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Abbylovi

Corona Virus Cooking

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These bowls and choppers take me back to my wasp Thanksgiving preps.    Onions and celery for stuffing.   At my ancient aunt's house.   

Bread cubed and roasted.    Mandatory creamed onions.    Mashed pumpkin.   Claret.  

Annual critique over whether there was too much sage in the stuffing, and rounding out the meal, if someone slipped clove into the pumpkin pie.

Staunch New England "tradition" superimposed on California fresh breath stifled my appreciation of tradition.  

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9 hours ago, voyager said:

These bowls and choppers take me back to my wasp Thanksgiving preps.    Onions and celery for stuffing.   At my ancient aunt's house.   

Bread cubed and roasted.    Mandatory creamed onions.    Mashed pumpkin.   Claret.  

Annual critique over whether there was too much sage in the stuffing, and rounding out the meal, if someone slipped clove into the pumpkin pie.

Staunch New England "tradition" superimposed on California fresh breath stifled my appreciation of tradition.  

Isn't there almost always too much sage -  it's a bully!

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Last night’s first rooftop basil harvest was delicious in salad, but surprisingly unnoticeable in lovely spouse’s cheesy, spicy, anchovy-laden lasagna. We’ll return to spinach or kale (neither rooftop) for its veg layer.

Yesterday’s contactless food delivery included an extra dozen eggs, and more sprouts than expected. So today’s lunch was the first egg foo young I’ve made in ten to fifteen years. Muscle memory guided my brown sauce ingredient ratio, and my high-temp frying and patting down of the omelets (stuffed with leftover chicken and roasted broccoli, and scallions/ginger/garlic/sesame seeds).

A impartial test of its deliciousness: she spat it out instantly. She HATES Chinese food except for carefully selected dim sum. If she dislikes it, either the authentic kind or the Americanized, I’m sure to love it. She’d made her own preemptive lunch, in anticipation.

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On 6/14/2020 at 3:26 PM, joethefoodie said:

IMG_1266.jpeg.263e3f14b375466f46a6f3027e23d298.jpeg

Back down to storage today, and not only did I find the 3rd bowl, but two hockmesers!

 

Yup, basically my mother's setup.

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Here's something I've noticed:  before, when supper was always something I threw together very late at night after coming home from some kind of show, I was happiest making things I was very familiar with making.  I prized the ease, the lack of thought required.

Now that cooking dinner is an activity for me, I find that cooking things I've made many times before (as I will be doing tonight) is sort of off-putting.  There's no fun to it.  Now I feel more excited, more involved, trying new things.

I guess this isn't surprising.

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49 minutes ago, Sneakeater said:

Now that cooking dinner is an activity for me, I find that cooking things I've made many times before (as I will be doing tonight) is sort of off-putting.  There's no fun to it.  Now I feel more excited, more involved, trying new things.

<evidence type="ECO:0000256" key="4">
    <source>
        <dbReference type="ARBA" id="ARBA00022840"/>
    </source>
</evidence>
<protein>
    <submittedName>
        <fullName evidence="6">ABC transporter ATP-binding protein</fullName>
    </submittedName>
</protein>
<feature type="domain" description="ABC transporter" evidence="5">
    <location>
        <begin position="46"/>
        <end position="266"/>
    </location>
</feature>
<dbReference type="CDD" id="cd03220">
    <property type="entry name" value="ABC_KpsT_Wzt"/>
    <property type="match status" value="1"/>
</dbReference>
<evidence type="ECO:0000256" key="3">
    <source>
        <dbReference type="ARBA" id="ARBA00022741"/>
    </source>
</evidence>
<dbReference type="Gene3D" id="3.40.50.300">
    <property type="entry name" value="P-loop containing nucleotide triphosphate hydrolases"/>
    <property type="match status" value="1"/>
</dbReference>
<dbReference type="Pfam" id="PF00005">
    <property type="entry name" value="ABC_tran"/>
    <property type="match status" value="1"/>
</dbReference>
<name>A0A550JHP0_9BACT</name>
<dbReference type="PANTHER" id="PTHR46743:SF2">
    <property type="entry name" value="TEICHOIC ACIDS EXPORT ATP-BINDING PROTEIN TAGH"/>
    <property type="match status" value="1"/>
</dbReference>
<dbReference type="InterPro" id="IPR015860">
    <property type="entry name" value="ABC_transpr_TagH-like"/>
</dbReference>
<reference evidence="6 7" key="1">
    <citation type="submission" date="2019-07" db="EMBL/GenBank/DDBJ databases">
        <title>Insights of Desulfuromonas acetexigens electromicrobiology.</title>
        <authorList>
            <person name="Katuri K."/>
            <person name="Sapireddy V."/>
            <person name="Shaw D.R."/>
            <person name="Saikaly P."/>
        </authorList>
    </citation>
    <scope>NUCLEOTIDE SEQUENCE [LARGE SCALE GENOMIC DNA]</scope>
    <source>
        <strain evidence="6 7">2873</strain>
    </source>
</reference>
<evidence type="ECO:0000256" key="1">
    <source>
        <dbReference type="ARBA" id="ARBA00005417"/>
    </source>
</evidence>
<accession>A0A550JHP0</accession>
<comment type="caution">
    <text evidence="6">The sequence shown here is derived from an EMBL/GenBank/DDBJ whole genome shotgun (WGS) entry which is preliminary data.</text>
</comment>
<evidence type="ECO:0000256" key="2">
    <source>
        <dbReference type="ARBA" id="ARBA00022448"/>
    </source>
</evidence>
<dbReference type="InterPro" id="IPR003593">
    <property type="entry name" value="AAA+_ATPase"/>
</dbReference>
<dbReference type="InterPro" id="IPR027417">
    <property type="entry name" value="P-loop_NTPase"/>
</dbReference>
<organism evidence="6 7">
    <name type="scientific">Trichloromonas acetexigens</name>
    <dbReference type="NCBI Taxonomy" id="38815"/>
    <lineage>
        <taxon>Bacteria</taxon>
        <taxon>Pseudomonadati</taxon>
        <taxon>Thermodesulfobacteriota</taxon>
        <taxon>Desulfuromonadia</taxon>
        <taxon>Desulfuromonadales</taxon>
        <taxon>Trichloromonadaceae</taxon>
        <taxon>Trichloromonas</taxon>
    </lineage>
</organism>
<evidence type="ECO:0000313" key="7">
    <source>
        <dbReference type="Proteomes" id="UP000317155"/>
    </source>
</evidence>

I guess this isn't surprising.

Imagine being a restaurant cook.

The question though: are the dishes consistently the same, and are they as good as they can be?

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1 hour ago, Sneakeater said:

I find that cooking things I've made many times before (as I will be doing tonight) is sort of off-putting. There's no fun to it. 

You could make things more interesting by holding the knife in your non-dominant hand. I did this after I had my carpal tunnel surgery, and it might have been fun if it was voluntary.

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1 hour ago, joethefoodie said:

Make it fun!

The only way I can think of to make it fun would involve inviting people over who I'm not ready to undistance with yet.

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I think it's fun to pretend I'm featured in Great Chefs of FDR Drive and Mary Lou Conroy is explaining what I'm doing.

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On ‎6‎/‎20‎/‎2020 at 1:38 PM, Sneakeater said:

Here's something I've noticed:  before, when supper was always something I threw together very late at night after coming home from some kind of show, I was happiest making things I was very familiar with making.  I prized the ease, the lack of thought required.

Now that cooking dinner is an activity for me, I find that cooking things I've made many times before (as I will be doing tonight) is sort of off-putting.  There's no fun to it.  Now I feel more excited, more involved, trying new things.

I guess this isn't surprising.

My mother, who cooked dinner 5 or 6 days a week for countless years, would certainly agree with you.

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For two nights, goatballs. That would be meatballs made from two-thirds the Foxface-sourced ground goat, one third sweet sausage (the goat needs fat); oregano and minced shallots; simmered in a not-made-from-scratch marinara sauce with red wine.

Great, and I still have enough goat left for goatburger.

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On 5/11/2020 at 5:53 PM, joethefoodie said:

Love those rice cakes...the OG Noodle Bar had them on the menu and they griddled them, iirc. Do you precook them, or just use them right into the dish?

 

 

Hey @joethefoodie The rice cakes are super easy.. They come vacuum sealed.. You take them out, "rinse them off" i have never and then boil for a bit until they get soft.. Then treat like a noodle..  tekkboki is so easy and rewarding, i have to make this again. 

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